Ok, I admit it, what finally got me off my duff and into this blog wasn't anything particularly profound, but rather a need for a place to put a tutorial for making a skirt. And since using this much lace, ribbon and tulle turns any girl into a confection, I give you, The Cupcake Skirt.
Beware of stretching the fabric; since you will be folding on the bias sometimes, this can happen easily, particularly with the more slippery fabrics, and will result in a distorted shape.
Mark off the desired radius for your circle (remember, radius=diameter/2), measuring along each straight edge starting from the pointy tip. Then cut along this arc through all the fabric layers at once:
For ease of finding the center of the circle later on, mark a dot at the very tip of the triangle. When you open it up, you should have a near perfect circle.
Repeat for the other fabrics, cutting circles to specified diameters. Then layer your fabric to check your work. The marker dots you put at the center will help you center the circles concentrically. The tulle is hard to see and even harder to photograph.
At this point you can pin the layers together, cut out the center hole, and stitch them together, or, if you're like me and can't wait to start stitching on ribbon, you can edge the layers first, and then put them together. Putting on the edging first has the benefit of making the edge of the tulle layers much easier to see and position.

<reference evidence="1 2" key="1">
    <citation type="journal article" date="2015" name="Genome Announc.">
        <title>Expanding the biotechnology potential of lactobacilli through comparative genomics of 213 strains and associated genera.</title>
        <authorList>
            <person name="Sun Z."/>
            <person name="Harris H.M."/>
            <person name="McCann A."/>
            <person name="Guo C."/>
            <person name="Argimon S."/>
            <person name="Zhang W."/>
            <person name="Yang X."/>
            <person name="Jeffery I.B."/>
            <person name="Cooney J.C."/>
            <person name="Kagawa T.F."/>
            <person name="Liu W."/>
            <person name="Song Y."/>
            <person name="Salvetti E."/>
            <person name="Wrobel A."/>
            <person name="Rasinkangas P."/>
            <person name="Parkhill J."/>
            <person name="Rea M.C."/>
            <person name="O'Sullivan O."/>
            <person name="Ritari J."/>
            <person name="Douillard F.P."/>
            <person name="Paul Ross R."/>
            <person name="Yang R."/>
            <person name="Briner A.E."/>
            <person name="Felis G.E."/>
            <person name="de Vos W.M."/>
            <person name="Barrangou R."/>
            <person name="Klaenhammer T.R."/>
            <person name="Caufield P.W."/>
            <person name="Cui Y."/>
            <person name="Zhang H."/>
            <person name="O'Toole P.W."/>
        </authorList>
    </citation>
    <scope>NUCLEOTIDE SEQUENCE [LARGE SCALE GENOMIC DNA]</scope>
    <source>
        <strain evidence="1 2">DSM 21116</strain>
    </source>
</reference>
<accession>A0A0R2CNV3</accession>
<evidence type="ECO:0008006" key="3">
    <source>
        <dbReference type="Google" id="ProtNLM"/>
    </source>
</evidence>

I found stitching the tulle a little easier if you stitch it with the ribbon or lace underneath the tulle, since it keeps the tulle from getting snagged on the teeth of the feed dog. No need to hem the tulle layers, since they will not fray.
For the overskirt, sewing the trim on with a zigzag will save you an added step of hemming this layer.
At this point you can also hem the underskirt, which I did by just folding the edge over 1/4 inch and sewing a straight stitch, twice. If you have a hemming foot, so much the better!
Now to put it all together, put together your layers again, and pin them together with the pins pointing towards the center. Since you will be cutting out the hole in the center in this step, try to avoid pinning around the circumference of the hole you will cut - you'll have to remove the pins later and risk ruining your scissors finding where the pins are. So pin the fabrics in the very center and along the outer edges of the skirt.
Fold the entire skirt, the same way you did at the beginning, adding extra pins as needed. This will be a bit trickier because you're working with 4 layers at once. Then, along each straight edge, measure the desired radius of the center hole, and cut. Open the circle up carefully, keeping the layers pinned together. Partly unfolded, it will look like this:
Last of all, for an evenly gathered look, stitch a straight line down the center of the elastic. This is a little tricky, since you'll have to use both hands to stretch the waist band out completely while you're stitching (not the easiest to photograph unless you have 3 hands, so the picture isn't quite right. My left hand was stretching the other end of the waist away from me as I sewed.)